I’d argue that Schnatter’s criticism of the NFL can be construed as an argument against interest; he’s got no real incentive to take shots at the NFL, as his company paid good money to be “the official pizza of the NFL” and presumably would like to continue a lucrative relationship with the league.
It is rather striking that Commissioner Roger Goodell, despite several meetings and conversations with players, hasn’t figured out some way to get all NFL players standing for the anthem and then participating in some focused protest or demonstration at some other time and place.
The league’s television ratings are down for several reasons, not just the protests, and Fox chief executive officer James Murdoch’s theory is worth serious consideration: The average fan just isn’t going to be that interested in watching a Thursday night game, three games on Sunday, and a Monday night name. A lot of football fan families probably watch or participate in high school football on Friday nights and/or college football games on Saturdays. At some point, the average football fan has to rake the leaves or clean out the gutters.
The players have openly complained about the Thursday night games, contending that four days isn’t enough time to physically recuperate from the last game and prepare for the next one. The Seattle Seahawks’ Richard Sherman is blunt: “You’re still sore from Sunday’s game. You’re going to go out there and compete and give everything you have, because that’s what you do. But your body just won’t have as much to give as it would have had on a full week’s rest. That’s why the quality of play has been so poor on Thursday nights this season. We’ve seen blowouts, sloppy play and games that have been almost unwatchable — and it’s not the players’ faults. Their bodies just aren’t ready to play.”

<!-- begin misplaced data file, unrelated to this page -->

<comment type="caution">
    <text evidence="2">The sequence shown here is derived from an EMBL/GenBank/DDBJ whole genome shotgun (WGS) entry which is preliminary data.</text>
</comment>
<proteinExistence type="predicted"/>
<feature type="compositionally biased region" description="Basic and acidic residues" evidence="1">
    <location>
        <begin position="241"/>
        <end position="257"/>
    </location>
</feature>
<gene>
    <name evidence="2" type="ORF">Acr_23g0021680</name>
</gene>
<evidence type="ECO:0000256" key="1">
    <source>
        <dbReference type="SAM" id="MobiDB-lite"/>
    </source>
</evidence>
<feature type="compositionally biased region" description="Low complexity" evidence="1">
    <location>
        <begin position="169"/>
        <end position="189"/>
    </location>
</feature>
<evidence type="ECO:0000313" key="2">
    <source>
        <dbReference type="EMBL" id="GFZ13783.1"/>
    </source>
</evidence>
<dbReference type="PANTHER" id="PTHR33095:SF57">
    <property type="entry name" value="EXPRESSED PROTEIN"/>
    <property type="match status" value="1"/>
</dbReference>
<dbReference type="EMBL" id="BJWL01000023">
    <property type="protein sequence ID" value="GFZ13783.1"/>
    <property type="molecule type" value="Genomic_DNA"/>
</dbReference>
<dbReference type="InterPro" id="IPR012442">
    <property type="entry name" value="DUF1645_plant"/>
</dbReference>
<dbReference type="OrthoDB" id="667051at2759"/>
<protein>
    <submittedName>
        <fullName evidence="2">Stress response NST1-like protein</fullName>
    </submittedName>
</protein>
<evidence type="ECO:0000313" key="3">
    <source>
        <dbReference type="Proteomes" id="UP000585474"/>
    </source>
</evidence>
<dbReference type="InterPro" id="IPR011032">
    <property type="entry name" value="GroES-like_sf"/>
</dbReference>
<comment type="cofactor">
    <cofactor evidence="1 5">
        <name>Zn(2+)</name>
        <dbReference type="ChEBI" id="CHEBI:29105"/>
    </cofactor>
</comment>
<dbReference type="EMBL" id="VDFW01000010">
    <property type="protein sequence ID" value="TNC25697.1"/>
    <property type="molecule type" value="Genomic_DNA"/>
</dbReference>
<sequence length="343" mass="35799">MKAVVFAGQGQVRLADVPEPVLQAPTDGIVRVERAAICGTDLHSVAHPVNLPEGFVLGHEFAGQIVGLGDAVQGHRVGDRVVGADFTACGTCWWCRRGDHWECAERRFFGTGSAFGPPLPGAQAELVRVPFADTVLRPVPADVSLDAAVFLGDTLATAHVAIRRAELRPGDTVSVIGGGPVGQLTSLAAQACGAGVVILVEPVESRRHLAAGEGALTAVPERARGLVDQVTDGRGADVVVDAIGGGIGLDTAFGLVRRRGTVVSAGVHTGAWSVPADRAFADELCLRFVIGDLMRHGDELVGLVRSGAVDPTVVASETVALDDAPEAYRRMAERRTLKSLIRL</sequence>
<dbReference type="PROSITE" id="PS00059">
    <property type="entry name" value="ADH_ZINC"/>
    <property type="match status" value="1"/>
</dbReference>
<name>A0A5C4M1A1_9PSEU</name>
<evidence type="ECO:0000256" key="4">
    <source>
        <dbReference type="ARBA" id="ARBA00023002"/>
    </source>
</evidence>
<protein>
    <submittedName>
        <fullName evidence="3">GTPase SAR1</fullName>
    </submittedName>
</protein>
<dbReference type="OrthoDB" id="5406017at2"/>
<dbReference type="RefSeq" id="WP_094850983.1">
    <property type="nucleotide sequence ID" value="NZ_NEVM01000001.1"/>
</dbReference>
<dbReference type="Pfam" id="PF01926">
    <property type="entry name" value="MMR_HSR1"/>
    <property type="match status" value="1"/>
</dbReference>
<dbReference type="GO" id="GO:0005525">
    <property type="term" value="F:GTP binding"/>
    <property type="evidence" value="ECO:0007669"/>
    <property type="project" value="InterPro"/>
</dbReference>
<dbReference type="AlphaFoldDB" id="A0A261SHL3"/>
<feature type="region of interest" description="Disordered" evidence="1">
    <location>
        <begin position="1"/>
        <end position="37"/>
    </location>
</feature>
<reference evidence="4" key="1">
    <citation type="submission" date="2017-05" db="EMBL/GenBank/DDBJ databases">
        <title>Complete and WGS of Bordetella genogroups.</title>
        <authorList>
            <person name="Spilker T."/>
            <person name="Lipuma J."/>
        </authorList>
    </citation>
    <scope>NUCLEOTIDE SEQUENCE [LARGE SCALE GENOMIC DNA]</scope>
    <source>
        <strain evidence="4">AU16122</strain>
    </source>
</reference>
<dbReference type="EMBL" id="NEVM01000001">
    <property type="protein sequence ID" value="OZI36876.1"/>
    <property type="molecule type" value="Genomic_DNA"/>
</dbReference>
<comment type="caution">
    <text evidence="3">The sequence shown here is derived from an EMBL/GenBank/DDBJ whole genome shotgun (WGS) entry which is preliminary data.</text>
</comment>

At the very least, if the NFL wants to continue Thursday night games, they should arrange the schedule so that teams play their Thursday night game the week following their bye week.
ADDENDA: Congratulations, Houston; after an awful year with the hurricane and floods, your great city deserves the joy of a championship. Dodgers fans, don’t despair; you’ve got a young and talented team that is likely to compete for championships for many years to come.
How many men have had a better month in their lives than Jason Verlander? He was named American League Division Series MVP, wins the World Series, and later this month he marries supermodel Kate Upton.